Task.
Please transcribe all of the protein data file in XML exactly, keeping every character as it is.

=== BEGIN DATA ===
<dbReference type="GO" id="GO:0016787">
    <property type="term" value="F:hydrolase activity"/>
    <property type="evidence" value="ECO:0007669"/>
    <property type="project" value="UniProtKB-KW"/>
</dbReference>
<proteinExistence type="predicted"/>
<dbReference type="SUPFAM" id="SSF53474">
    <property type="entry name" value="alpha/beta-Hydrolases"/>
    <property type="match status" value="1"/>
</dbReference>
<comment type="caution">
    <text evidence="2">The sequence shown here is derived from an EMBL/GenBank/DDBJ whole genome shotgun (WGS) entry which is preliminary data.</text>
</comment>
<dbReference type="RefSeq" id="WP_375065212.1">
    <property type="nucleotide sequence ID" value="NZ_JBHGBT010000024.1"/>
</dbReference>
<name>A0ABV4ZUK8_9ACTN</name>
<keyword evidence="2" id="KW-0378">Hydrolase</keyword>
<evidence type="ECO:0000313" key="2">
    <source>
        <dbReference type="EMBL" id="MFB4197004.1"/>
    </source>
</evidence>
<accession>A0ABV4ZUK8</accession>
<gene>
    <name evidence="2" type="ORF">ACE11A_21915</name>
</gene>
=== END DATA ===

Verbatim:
<dbReference type="GO" id="GO:0016787">
    <property type="term" value="F:hydrolase activity"/>
    <property type="evidence" value="ECO:0007669"/>
    <property type="project" value="UniProtKB-KW"/>
</dbReference>
<proteinExistence type="predicted"/>
<dbReference type="SUPFAM" id="SSF53474">
    <property type="entry name" value="alpha/beta-Hydrolases"/>
    <property type="match status" value="1"/>
</dbReference>
<comment type="caution">
    <text evidence="2">The sequence shown here is derived from an EMBL/GenBank/DDBJ whole genome shotgun (WGS) entry which is preliminary data.</text>
</comment>
<dbReference type="RefSeq" id="WP_375065212.1">
    <property type="nucleotide sequence ID" value="NZ_JBHGBT010000024.1"/>
</dbReference>
<name>A0ABV4ZUK8_9ACTN</name>
<keyword evidence="2" id="KW-0378">Hydrolase</keyword>
<evidence type="ECO:0000313" key="2">
    <source>
        <dbReference type="EMBL" id="MFB4197004.1"/>
    </source>
</evidence>
<accession>A0ABV4ZUK8</accession>
<gene>
    <name evidence="2" type="ORF">ACE11A_21915</name>
</gene>